We recently buried a friend, a young man in his early thirties with a young family – a wife and two children. The firstborn will join primary school next year. The wife, barely in her 30s, is now a widow. How?
The question that repeatedly bothered me from the time I heard the news of my friend’s death was: “How? How could God allow such a young man to die when everyone thought his life was just beginning? How could he let such young children grow without their father? And how could a good and loving God allow death to snatch a husband from a young woman whose dreams about a beautiful future with her husband were just taking shape?
I must confess that instances like these almost always take me back to the question of the existence of a loving and all-powerful, an all-knowing God. But when I went to condole the widow, I found myself telling her: “God has a good reason even when bad things happen.” I also told her: “God will use your loss to lead you into greater and better things gain.” I confess I did not understand my own words; they sounded unreal, yet so true given that I have faith in God who cannot bring this widow this far only to destroy her.
In my father’s house there is a postcard that was sent to dad by a friend during one of his most trying moments. It has these words: “God permits evil in order to transform it into greater good.” Every time any of his children call or go to see him over a teething issue, he always points to that card, which hangs in the living room.
The point is; God’s ways are not our ways. What we call “bad news” is not necessarily such in God’s eyes. Like the death of a young man, woman or child may not be bad news to God. We do not, and we will never understand God’s ways. That is the mystery that separates man from God. For to understand the ways of God would require us to be omnipresent, omnipotent and omniscient – and that would mean we are also God. We are not and we shall never be.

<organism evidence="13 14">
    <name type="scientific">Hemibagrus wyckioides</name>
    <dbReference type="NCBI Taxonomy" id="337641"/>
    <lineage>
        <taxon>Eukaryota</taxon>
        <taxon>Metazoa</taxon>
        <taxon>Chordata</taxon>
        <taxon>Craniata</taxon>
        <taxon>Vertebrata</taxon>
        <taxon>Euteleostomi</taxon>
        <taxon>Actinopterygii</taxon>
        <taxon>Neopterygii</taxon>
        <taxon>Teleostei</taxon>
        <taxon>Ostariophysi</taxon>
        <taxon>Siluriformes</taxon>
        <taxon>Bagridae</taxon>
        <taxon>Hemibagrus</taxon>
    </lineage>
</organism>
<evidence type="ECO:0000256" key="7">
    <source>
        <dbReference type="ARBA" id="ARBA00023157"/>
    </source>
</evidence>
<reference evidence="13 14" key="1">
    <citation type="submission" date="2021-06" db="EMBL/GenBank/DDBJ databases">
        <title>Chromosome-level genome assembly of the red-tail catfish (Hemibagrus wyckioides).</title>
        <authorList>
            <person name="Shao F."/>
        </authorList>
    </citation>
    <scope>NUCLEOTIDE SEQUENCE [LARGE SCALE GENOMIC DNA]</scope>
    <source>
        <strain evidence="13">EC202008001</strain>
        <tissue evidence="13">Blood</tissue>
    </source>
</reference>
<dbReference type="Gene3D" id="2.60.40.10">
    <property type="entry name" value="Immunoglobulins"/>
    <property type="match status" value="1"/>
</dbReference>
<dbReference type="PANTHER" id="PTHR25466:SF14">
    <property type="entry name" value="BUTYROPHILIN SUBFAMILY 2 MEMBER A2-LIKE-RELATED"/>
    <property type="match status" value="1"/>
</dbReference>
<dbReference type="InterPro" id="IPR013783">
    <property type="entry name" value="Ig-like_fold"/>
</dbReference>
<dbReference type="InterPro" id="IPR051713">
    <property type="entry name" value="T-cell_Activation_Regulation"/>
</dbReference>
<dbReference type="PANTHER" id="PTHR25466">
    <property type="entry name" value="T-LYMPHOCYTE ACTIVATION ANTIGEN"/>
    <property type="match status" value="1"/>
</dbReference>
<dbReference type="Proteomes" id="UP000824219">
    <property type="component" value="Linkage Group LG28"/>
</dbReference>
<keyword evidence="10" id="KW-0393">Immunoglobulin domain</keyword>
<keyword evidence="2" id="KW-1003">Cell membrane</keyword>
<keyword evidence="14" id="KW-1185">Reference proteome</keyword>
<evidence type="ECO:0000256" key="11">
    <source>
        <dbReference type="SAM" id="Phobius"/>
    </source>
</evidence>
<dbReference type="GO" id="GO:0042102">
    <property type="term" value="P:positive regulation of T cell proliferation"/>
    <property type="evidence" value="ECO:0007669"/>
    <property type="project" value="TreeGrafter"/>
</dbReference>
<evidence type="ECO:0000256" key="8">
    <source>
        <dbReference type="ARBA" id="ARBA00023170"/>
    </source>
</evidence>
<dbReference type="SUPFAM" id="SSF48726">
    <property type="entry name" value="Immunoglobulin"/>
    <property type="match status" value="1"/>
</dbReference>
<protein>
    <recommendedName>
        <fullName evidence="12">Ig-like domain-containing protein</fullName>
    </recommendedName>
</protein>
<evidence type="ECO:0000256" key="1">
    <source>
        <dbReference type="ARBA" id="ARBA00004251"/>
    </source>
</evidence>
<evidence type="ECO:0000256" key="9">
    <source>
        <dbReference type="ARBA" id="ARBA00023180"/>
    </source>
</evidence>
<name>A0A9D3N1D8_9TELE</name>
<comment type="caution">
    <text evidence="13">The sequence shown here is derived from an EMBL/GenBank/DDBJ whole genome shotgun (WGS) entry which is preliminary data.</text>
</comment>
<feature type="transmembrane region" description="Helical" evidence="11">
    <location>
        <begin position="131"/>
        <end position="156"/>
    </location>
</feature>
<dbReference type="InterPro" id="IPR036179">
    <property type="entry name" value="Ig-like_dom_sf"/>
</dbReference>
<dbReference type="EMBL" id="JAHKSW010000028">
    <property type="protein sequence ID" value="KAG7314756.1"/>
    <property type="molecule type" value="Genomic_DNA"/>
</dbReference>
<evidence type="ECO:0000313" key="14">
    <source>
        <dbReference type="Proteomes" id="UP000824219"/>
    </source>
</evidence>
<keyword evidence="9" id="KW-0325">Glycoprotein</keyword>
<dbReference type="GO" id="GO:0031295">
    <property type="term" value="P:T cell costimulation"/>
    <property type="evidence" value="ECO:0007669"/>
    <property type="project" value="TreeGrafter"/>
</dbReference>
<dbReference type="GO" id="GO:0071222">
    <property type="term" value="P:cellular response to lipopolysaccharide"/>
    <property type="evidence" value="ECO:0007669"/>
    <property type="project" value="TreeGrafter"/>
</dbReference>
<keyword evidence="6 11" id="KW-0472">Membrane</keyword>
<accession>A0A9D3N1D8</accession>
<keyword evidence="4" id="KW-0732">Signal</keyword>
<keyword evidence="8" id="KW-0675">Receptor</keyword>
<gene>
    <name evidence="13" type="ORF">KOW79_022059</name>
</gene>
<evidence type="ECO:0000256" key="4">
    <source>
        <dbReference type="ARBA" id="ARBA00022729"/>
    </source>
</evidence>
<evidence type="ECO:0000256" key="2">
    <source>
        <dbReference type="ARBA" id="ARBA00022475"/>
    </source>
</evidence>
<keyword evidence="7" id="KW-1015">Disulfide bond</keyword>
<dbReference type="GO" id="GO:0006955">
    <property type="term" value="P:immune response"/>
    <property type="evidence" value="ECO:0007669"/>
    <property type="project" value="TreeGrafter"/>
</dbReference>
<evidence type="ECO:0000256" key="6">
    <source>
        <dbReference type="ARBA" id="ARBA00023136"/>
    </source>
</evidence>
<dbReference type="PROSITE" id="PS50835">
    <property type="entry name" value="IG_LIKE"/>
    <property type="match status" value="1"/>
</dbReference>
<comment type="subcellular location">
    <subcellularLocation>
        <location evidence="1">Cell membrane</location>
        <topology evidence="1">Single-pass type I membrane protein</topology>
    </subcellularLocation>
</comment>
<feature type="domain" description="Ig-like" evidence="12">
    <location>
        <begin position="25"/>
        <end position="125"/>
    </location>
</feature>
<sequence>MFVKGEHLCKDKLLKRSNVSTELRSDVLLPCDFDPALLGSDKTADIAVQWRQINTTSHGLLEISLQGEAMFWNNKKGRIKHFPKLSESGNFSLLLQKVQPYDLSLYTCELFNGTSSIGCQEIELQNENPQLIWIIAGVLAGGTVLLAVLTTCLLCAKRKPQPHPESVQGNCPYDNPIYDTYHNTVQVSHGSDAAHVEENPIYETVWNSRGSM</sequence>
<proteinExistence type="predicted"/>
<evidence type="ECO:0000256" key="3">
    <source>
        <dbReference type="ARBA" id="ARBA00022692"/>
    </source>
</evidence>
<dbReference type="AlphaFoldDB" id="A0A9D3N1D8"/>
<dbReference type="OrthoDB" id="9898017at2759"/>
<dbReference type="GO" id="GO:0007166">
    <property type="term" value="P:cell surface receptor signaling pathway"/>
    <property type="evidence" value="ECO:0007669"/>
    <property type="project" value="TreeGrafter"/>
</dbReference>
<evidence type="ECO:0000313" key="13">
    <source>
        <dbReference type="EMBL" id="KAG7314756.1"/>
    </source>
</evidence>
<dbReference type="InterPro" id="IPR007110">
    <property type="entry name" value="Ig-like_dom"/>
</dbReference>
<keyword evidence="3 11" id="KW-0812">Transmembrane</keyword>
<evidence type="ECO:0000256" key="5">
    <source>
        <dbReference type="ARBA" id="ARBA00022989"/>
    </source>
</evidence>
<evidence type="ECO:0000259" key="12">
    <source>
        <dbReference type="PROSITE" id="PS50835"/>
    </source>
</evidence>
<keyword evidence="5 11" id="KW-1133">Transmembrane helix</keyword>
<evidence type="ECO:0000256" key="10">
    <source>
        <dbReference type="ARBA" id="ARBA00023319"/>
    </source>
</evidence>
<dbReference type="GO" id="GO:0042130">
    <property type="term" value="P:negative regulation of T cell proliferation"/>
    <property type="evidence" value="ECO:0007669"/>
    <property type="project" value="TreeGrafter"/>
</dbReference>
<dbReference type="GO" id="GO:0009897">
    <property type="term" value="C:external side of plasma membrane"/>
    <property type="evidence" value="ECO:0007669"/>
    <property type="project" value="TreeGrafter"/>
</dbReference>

Brethren, so many bad things happen to us. We lose a job we so much depended on; we do not get shortlisted for a job we wanted so badly; we are conned into purchasing grabbed land or a stolen motor vehicle; we get involved in fatal accidents or suffer terminal ailments. Our loved ones fall ill and sometimes die. We all have an idea of how we would want things to be. I need that job; I can’t afford to fall ill now; I desperately need that particular piece of land. And so we pray to God asking him to do what He should to give us these things. We pray not that “Your will” be done, but that “my will” be done.
US televangelist Joel Osteen warns us that “just because it is logical doesn’t mean it is God’s way.” He says again “if you are narrow minded you can miss God’s best.” His advice is that we should take God out of our box. God is unconventional; he does not do things according to human or worldly logic. His logic is not our logic. But, and this is the most important thing to note, He always acts for our own good. For “His plans are for good not evil.”
No matter what we are going through, no matter the temptations before you and the turbulence in your life, go on your knees and surrender to God’s will. Tell God that the road ahead is difficult, and that you won’t spend any more time thinking about how things ought to be but instead wait upon Him to deliver you to the Promised Land.
I mean, this is the same God who used a prostitute, Rahab, to save the people of God; the same one who used a donkey to talk to a prophet; the same God who put Jonah in a fish to transport him to Nineveh; He made a virgin give birth and resurrected Lazarus from Death. He is God. He can do whatever He wants to do and how he wants to do it.
God’s plans for us are always good but they may be different from ours. God is the potter and we are the clay. We should let God do unto us and for us according to His will. He will not let you down. He has not brought you this far to destroy you. Just trust in Him and do not even try to understand how He will do it for you. Like the blind man Jesus healed, be ready to exclaim when your miracle comes: “I don’t know how he did it; all I know is that I was blind and now I see.” (John 9:25)
By Christopher Maina
Published in October 2013